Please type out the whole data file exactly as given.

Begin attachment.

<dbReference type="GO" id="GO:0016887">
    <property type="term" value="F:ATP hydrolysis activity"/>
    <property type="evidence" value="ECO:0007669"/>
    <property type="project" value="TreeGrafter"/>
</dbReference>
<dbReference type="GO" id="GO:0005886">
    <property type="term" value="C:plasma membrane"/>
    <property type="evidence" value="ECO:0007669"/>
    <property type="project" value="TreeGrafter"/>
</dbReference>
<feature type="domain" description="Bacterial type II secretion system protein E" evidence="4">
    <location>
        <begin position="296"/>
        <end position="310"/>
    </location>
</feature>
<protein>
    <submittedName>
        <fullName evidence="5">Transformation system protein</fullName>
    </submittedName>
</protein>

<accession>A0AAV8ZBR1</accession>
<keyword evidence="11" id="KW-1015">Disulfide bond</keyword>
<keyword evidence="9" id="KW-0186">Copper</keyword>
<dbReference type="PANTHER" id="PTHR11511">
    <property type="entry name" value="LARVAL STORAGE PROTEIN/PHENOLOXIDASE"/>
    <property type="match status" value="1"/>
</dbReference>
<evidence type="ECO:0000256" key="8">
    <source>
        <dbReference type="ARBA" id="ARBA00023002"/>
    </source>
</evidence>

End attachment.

<dbReference type="GO" id="GO:0016887">
    <property type="term" value="F:ATP hydrolysis activity"/>
    <property type="evidence" value="ECO:0007669"/>
    <property type="project" value="TreeGrafter"/>
</dbReference>
<dbReference type="GO" id="GO:0005886">
    <property type="term" value="C:plasma membrane"/>
    <property type="evidence" value="ECO:0007669"/>
    <property type="project" value="TreeGrafter"/>
</dbReference>
<feature type="domain" description="Bacterial type II secretion system protein E" evidence="4">
    <location>
        <begin position="296"/>
        <end position="310"/>
    </location>
</feature>
<protein>
    <submittedName>
        <fullName evidence="5">Transformation system protein</fullName>
    </submittedName>
</protein>

<accession>A0AAV8ZBR1</accession>
<keyword evidence="11" id="KW-1015">Disulfide bond</keyword>
<keyword evidence="9" id="KW-0186">Copper</keyword>
<dbReference type="PANTHER" id="PTHR11511">
    <property type="entry name" value="LARVAL STORAGE PROTEIN/PHENOLOXIDASE"/>
    <property type="match status" value="1"/>
</dbReference>
<evidence type="ECO:0000256" key="8">
    <source>
        <dbReference type="ARBA" id="ARBA00023002"/>
    </source>
</evidence>